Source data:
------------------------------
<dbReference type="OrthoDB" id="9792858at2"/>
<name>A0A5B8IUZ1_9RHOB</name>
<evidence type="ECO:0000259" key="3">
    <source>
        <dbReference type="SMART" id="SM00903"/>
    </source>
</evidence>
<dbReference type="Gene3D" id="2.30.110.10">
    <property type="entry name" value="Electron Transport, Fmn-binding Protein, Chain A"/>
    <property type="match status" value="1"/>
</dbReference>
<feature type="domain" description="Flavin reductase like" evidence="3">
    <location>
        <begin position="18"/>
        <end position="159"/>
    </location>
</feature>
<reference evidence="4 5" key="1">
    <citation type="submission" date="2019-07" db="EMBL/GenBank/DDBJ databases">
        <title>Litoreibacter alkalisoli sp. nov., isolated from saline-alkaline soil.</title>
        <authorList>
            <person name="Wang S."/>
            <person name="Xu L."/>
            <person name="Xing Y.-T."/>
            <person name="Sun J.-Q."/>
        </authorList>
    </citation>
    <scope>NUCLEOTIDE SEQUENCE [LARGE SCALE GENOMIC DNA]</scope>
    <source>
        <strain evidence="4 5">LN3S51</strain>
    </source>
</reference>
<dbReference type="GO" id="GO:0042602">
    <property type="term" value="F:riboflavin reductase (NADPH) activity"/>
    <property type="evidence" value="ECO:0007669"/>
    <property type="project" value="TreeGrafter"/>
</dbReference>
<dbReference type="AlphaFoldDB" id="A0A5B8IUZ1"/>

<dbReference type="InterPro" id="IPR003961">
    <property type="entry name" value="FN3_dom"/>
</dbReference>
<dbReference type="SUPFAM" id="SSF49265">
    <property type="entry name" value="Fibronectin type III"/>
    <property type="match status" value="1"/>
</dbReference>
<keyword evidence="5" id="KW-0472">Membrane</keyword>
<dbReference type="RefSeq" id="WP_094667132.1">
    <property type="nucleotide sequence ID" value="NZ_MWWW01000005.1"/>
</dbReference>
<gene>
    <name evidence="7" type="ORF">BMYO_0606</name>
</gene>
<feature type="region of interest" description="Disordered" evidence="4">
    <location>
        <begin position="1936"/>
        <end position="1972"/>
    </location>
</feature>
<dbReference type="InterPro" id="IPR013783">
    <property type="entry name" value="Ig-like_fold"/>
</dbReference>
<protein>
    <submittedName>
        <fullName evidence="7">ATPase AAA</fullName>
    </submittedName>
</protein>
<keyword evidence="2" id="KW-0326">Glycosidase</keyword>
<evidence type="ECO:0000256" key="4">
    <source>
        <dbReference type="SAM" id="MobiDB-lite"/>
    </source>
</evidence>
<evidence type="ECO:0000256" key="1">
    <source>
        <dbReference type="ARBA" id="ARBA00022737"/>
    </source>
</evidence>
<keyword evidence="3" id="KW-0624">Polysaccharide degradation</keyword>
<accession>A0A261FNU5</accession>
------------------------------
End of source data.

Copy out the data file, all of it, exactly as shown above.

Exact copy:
<dbReference type="OrthoDB" id="9792858at2"/>
<name>A0A5B8IUZ1_9RHOB</name>
<evidence type="ECO:0000259" key="3">
    <source>
        <dbReference type="SMART" id="SM00903"/>
    </source>
</evidence>
<dbReference type="Gene3D" id="2.30.110.10">
    <property type="entry name" value="Electron Transport, Fmn-binding Protein, Chain A"/>
    <property type="match status" value="1"/>
</dbReference>
<feature type="domain" description="Flavin reductase like" evidence="3">
    <location>
        <begin position="18"/>
        <end position="159"/>
    </location>
</feature>
<reference evidence="4 5" key="1">
    <citation type="submission" date="2019-07" db="EMBL/GenBank/DDBJ databases">
        <title>Litoreibacter alkalisoli sp. nov., isolated from saline-alkaline soil.</title>
        <authorList>
            <person name="Wang S."/>
            <person name="Xu L."/>
            <person name="Xing Y.-T."/>
            <person name="Sun J.-Q."/>
        </authorList>
    </citation>
    <scope>NUCLEOTIDE SEQUENCE [LARGE SCALE GENOMIC DNA]</scope>
    <source>
        <strain evidence="4 5">LN3S51</strain>
    </source>
</reference>
<dbReference type="GO" id="GO:0042602">
    <property type="term" value="F:riboflavin reductase (NADPH) activity"/>
    <property type="evidence" value="ECO:0007669"/>
    <property type="project" value="TreeGrafter"/>
</dbReference>
<dbReference type="AlphaFoldDB" id="A0A5B8IUZ1"/>

<dbReference type="InterPro" id="IPR003961">
    <property type="entry name" value="FN3_dom"/>
</dbReference>
<dbReference type="SUPFAM" id="SSF49265">
    <property type="entry name" value="Fibronectin type III"/>
    <property type="match status" value="1"/>
</dbReference>
<keyword evidence="5" id="KW-0472">Membrane</keyword>
<dbReference type="RefSeq" id="WP_094667132.1">
    <property type="nucleotide sequence ID" value="NZ_MWWW01000005.1"/>
</dbReference>
<gene>
    <name evidence="7" type="ORF">BMYO_0606</name>
</gene>
<feature type="region of interest" description="Disordered" evidence="4">
    <location>
        <begin position="1936"/>
        <end position="1972"/>
    </location>
</feature>
<dbReference type="InterPro" id="IPR013783">
    <property type="entry name" value="Ig-like_fold"/>
</dbReference>
<protein>
    <submittedName>
        <fullName evidence="7">ATPase AAA</fullName>
    </submittedName>
</protein>
<keyword evidence="2" id="KW-0326">Glycosidase</keyword>
<evidence type="ECO:0000256" key="4">
    <source>
        <dbReference type="SAM" id="MobiDB-lite"/>
    </source>
</evidence>
<evidence type="ECO:0000256" key="1">
    <source>
        <dbReference type="ARBA" id="ARBA00022737"/>
    </source>
</evidence>
<keyword evidence="3" id="KW-0624">Polysaccharide degradation</keyword>
<accession>A0A261FNU5</accession>